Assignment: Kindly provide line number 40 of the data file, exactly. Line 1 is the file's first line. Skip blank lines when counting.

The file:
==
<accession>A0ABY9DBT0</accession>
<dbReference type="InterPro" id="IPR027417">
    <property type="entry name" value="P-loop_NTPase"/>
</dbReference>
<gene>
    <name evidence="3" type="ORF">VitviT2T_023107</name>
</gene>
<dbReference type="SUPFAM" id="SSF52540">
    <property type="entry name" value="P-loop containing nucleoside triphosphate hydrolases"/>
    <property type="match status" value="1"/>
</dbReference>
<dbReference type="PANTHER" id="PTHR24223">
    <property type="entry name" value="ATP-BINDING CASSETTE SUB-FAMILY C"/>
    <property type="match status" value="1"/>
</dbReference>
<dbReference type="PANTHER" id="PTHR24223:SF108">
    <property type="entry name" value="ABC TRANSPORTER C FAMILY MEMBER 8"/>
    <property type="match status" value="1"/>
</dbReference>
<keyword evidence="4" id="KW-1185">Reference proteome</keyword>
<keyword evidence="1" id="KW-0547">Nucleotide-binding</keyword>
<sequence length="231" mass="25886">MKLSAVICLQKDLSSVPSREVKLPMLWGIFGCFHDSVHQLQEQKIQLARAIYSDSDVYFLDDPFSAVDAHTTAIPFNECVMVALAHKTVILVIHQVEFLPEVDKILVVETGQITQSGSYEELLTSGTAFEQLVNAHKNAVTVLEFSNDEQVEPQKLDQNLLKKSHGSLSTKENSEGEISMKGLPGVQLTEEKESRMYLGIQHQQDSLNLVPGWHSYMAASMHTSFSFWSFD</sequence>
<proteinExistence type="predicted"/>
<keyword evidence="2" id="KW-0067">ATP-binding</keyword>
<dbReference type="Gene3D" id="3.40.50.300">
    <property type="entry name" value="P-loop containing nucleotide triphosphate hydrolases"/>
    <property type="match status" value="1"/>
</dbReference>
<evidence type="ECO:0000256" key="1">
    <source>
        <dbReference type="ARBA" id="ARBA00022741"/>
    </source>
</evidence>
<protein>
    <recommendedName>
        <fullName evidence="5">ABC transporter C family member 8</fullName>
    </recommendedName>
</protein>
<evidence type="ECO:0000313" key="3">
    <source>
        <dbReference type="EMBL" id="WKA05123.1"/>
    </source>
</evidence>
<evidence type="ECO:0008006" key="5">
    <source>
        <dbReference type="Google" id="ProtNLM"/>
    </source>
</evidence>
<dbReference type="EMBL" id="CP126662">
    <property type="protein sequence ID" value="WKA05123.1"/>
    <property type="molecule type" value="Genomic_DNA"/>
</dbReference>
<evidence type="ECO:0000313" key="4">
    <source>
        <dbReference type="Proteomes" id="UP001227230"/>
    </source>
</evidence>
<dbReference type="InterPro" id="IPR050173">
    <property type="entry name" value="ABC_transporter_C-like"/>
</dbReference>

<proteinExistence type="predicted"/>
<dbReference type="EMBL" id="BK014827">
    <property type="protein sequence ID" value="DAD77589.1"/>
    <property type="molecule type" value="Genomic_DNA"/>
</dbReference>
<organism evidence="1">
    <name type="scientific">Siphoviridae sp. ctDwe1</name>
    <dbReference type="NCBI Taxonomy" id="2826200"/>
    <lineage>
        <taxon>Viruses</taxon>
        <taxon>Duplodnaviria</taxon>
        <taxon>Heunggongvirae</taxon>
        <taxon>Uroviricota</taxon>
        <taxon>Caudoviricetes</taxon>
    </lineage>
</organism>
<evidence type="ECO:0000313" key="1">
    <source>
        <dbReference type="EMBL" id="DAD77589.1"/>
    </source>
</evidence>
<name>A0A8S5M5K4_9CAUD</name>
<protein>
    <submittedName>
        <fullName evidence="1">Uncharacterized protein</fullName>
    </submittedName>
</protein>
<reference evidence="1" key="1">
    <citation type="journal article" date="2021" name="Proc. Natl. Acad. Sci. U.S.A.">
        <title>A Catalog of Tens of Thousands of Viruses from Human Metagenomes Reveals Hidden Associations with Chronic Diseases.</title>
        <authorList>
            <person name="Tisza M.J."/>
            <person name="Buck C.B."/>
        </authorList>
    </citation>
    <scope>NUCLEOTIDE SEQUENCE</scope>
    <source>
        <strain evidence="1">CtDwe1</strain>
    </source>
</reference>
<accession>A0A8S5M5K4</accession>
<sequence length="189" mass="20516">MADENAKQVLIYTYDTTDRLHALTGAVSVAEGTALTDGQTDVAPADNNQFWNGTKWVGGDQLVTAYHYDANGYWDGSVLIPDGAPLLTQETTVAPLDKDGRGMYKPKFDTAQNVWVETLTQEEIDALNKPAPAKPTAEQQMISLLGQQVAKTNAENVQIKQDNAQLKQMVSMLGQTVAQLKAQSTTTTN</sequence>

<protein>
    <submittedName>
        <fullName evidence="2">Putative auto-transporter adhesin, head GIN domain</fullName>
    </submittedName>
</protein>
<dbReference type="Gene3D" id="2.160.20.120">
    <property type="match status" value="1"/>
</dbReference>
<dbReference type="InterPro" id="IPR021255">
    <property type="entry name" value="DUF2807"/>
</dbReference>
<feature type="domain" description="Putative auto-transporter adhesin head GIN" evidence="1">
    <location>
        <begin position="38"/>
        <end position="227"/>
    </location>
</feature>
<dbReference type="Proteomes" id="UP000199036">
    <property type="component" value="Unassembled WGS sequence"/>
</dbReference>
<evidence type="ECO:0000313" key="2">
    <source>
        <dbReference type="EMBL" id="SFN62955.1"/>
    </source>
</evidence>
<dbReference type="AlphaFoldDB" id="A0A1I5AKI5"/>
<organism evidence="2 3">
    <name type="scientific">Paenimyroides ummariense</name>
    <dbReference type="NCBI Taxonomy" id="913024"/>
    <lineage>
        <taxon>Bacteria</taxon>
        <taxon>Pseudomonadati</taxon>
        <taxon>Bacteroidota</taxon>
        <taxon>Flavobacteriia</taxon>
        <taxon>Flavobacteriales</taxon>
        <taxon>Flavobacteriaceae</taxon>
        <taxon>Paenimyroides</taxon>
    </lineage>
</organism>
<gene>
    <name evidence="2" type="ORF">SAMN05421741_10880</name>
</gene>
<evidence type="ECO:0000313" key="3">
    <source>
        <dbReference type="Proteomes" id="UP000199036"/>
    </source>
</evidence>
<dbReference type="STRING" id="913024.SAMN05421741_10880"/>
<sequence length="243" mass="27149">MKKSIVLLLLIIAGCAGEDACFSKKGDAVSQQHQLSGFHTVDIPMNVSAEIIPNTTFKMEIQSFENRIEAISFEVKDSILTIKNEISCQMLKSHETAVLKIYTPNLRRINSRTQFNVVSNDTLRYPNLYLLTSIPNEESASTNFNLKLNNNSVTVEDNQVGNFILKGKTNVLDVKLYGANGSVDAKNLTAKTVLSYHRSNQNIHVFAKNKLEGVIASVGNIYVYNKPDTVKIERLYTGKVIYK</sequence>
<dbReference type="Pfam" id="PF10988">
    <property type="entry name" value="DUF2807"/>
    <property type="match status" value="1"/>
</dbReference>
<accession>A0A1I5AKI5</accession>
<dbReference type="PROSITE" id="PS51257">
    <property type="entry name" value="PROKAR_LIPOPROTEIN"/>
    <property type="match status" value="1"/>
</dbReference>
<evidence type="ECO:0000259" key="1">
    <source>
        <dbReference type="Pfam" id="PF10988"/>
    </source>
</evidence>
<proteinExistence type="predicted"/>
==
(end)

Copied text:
    <source>